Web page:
Three distant climbers move along a flat, smooth glacier surface, with pink alpenglow illuminating the surrounding snow covered ridge.An expedition on the lower Muldrow, June 2019  

A high contrast black and white image of a glacier surface reveals a dramatically cracked and jumbled snow surface
The lower Muldrow in August 2022

Gunsight Pass, a possible access to the Muldrow in the past, now does not look very feasible and would probably require some rappelling and ice climbing.

View of a multi-tiered rocky interface between glacier ice and a mountainside.Gunsight Pass in August 2022

Next, the Lower Icefall seems like it is the crux of this climb right now. Pre-surge, the route that entailed the least objective hazard exited the glacier climber’s right onto the moraine and by-passed the icefall by travelling on the moraine and rock off to the north. This move now looks to be quite challenging due to changes in the glacier at its edges.

View of multi-textured interface between jumbled glacier ice and a steep rock faceThe edge of the Lower Icefall, climber’s right side, August 2022. 

Closeup of interface between jumbled glacier icefall and the steep side ridgeCloseup of Lower Icefall terrain change, August 2022 

A healthy winter snowpack would make this move more feasible, but any climbers trying to pass this way into June should anticipate having to navigate complex terrain.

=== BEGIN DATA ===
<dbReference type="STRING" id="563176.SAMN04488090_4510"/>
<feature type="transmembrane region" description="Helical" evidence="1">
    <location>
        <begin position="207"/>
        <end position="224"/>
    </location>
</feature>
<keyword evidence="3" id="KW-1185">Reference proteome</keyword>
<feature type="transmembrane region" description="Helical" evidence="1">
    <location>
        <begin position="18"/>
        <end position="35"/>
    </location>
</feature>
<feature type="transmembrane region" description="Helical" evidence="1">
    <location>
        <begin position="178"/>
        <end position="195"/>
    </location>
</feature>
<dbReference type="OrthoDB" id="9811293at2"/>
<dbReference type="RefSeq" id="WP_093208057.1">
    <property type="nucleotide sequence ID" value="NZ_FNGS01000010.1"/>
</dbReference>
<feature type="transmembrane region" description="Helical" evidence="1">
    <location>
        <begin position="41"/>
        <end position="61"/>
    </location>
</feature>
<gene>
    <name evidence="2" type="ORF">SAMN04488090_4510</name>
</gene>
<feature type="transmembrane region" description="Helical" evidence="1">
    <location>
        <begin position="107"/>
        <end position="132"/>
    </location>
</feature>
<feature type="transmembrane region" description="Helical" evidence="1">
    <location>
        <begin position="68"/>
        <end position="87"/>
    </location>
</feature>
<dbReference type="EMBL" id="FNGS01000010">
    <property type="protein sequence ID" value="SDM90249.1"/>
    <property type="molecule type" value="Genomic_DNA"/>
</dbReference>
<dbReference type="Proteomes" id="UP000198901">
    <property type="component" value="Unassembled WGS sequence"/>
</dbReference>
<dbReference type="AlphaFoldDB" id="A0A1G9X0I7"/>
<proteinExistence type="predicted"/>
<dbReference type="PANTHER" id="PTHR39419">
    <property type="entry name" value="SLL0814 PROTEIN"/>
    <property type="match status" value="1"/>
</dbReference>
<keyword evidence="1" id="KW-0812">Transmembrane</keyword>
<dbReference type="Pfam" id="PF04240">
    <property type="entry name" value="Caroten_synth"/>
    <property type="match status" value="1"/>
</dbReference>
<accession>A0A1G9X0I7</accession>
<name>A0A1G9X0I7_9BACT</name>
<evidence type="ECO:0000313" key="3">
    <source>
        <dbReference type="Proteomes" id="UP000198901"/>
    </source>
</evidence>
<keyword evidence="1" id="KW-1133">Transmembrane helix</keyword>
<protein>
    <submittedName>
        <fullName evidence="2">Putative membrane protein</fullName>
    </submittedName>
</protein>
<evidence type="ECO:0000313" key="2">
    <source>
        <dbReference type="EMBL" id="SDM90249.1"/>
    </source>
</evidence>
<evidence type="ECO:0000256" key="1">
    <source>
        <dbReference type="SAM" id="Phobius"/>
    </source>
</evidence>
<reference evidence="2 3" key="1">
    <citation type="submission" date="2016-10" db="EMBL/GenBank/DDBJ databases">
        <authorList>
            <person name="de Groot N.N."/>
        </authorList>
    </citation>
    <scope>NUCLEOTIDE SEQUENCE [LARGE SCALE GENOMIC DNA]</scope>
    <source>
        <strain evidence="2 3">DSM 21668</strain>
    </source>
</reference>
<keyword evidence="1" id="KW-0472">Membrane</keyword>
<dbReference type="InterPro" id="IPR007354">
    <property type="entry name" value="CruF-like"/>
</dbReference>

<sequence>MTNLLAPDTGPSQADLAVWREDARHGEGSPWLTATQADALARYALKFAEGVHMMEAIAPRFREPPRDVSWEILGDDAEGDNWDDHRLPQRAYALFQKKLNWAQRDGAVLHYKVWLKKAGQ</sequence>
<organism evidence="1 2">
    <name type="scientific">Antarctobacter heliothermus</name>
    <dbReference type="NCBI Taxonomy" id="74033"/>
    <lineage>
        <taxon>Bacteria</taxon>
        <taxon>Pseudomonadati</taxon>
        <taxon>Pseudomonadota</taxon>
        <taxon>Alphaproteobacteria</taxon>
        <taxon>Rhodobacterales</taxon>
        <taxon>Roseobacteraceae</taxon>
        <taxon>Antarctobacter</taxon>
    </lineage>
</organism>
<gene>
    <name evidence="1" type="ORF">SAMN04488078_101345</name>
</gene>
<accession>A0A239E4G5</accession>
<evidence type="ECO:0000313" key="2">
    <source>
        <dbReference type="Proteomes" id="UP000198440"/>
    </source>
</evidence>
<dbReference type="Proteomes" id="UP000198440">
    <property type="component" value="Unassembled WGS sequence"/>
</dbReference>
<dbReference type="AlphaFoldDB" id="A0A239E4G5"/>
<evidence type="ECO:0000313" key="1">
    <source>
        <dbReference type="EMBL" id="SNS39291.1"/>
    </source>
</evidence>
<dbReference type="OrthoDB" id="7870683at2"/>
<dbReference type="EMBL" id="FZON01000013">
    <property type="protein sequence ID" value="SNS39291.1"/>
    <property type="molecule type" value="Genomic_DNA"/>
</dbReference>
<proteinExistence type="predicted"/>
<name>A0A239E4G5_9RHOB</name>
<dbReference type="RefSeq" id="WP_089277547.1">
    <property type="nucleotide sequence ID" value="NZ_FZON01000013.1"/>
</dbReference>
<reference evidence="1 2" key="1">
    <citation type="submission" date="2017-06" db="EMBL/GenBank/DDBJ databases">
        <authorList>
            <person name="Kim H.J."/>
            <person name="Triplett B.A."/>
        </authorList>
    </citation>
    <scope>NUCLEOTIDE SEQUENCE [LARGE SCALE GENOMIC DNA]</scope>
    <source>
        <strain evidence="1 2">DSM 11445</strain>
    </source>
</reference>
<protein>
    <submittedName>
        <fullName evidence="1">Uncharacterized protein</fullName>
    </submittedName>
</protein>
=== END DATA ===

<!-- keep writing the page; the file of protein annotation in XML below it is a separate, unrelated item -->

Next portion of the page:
Climber’s left side also looks challenging, and as in the past requires travel underneath a formidable wall of seracs with limited options for decreasing exposure.

View out a helicopter window of heavily crevassed glacier surfaceLooking down on the Lower Icefall, August 2022  

View of crevassed and snowy surface rising steeply upward from the lower glacier surfaceOverhead hazard above the Lower Icefall, August 2022 

Above the Lower Icefall, the route looks similar to pre-surge conditions. However, the pictures we got in August 2022, probably the time of year with the lowest snow, reveal just how complex navigating the Hill of Cracks and Great Icefall can be even during a normal year if there is a poor or thin snowpack.

Deep crevasses every few yards slice up a glacier surfaceThe Hill of Cracks with low snow, August 2022

Severely crevassed glacier surface transitions to rocky ridgeLooking up at the Great Icefall from the Hill of Cracks area, August 2022.  

The Muldrow is a special place and we hope this historic route continues to attract mountaineers in the future. However, for the next few years, climbers should expect challenging route-finding and a high-probability of getting turned around.

Topographical map of Muldrow Glacier with sites mentioned in the article labelled with a red dotThe map above details the places named in this article. You can visit this link for a more in-depth look at the topo map.


Last updated: December 7, 2022